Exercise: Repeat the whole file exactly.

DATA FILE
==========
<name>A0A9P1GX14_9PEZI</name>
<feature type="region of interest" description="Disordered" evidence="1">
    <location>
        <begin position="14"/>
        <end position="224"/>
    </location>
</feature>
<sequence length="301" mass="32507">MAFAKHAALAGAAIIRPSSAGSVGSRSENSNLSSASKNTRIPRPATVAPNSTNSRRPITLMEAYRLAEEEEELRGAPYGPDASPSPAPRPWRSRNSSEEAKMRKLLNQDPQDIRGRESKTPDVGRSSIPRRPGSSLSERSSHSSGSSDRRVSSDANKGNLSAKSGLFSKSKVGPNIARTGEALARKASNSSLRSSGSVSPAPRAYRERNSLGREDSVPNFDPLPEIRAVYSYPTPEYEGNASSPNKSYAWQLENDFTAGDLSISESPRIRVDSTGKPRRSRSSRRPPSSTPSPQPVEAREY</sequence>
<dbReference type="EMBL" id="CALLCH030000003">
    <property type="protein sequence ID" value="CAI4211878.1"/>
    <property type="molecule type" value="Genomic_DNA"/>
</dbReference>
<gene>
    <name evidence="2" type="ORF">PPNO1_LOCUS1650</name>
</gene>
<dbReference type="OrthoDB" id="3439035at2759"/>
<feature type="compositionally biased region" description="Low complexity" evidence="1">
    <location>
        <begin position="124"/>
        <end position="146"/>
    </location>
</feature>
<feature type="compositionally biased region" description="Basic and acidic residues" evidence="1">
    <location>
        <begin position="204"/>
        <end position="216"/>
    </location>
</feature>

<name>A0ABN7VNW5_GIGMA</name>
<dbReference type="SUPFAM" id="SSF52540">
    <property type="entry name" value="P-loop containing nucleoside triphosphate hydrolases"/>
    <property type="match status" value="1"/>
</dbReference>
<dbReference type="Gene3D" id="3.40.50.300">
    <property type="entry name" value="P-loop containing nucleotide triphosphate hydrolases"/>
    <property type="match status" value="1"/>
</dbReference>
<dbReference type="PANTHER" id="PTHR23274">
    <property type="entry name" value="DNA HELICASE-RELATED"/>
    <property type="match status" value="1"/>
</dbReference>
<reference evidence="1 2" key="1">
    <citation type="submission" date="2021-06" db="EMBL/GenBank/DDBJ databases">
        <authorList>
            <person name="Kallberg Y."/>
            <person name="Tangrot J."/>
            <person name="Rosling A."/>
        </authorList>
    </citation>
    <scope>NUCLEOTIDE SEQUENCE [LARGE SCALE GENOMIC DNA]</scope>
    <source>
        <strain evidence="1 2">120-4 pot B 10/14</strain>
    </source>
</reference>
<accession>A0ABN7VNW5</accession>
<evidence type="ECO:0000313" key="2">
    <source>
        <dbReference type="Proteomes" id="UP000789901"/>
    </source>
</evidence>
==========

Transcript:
<name>A0A9P1GX14_9PEZI</name>
<feature type="region of interest" description="Disordered" evidence="1">
    <location>
        <begin position="14"/>
        <end position="224"/>
    </location>
</feature>
<sequence length="301" mass="32507">MAFAKHAALAGAAIIRPSSAGSVGSRSENSNLSSASKNTRIPRPATVAPNSTNSRRPITLMEAYRLAEEEEELRGAPYGPDASPSPAPRPWRSRNSSEEAKMRKLLNQDPQDIRGRESKTPDVGRSSIPRRPGSSLSERSSHSSGSSDRRVSSDANKGNLSAKSGLFSKSKVGPNIARTGEALARKASNSSLRSSGSVSPAPRAYRERNSLGREDSVPNFDPLPEIRAVYSYPTPEYEGNASSPNKSYAWQLENDFTAGDLSISESPRIRVDSTGKPRRSRSSRRPPSSTPSPQPVEAREY</sequence>
<dbReference type="EMBL" id="CALLCH030000003">
    <property type="protein sequence ID" value="CAI4211878.1"/>
    <property type="molecule type" value="Genomic_DNA"/>
</dbReference>
<gene>
    <name evidence="2" type="ORF">PPNO1_LOCUS1650</name>
</gene>
<dbReference type="OrthoDB" id="3439035at2759"/>
<feature type="compositionally biased region" description="Low complexity" evidence="1">
    <location>
        <begin position="124"/>
        <end position="146"/>
    </location>
</feature>
<feature type="compositionally biased region" description="Basic and acidic residues" evidence="1">
    <location>
        <begin position="204"/>
        <end position="216"/>
    </location>
</feature>

<name>A0ABN7VNW5_GIGMA</name>
<dbReference type="SUPFAM" id="SSF52540">
    <property type="entry name" value="P-loop containing nucleoside triphosphate hydrolases"/>
    <property type="match status" value="1"/>
</dbReference>
<dbReference type="Gene3D" id="3.40.50.300">
    <property type="entry name" value="P-loop containing nucleotide triphosphate hydrolases"/>
    <property type="match status" value="1"/>
</dbReference>
<dbReference type="PANTHER" id="PTHR23274">
    <property type="entry name" value="DNA HELICASE-RELATED"/>
    <property type="match status" value="1"/>
</dbReference>
<reference evidence="1 2" key="1">
    <citation type="submission" date="2021-06" db="EMBL/GenBank/DDBJ databases">
        <authorList>
            <person name="Kallberg Y."/>
            <person name="Tangrot J."/>
            <person name="Rosling A."/>
        </authorList>
    </citation>
    <scope>NUCLEOTIDE SEQUENCE [LARGE SCALE GENOMIC DNA]</scope>
    <source>
        <strain evidence="1 2">120-4 pot B 10/14</strain>
    </source>
</reference>
<accession>A0ABN7VNW5</accession>
<evidence type="ECO:0000313" key="2">
    <source>
        <dbReference type="Proteomes" id="UP000789901"/>
    </source>
</evidence>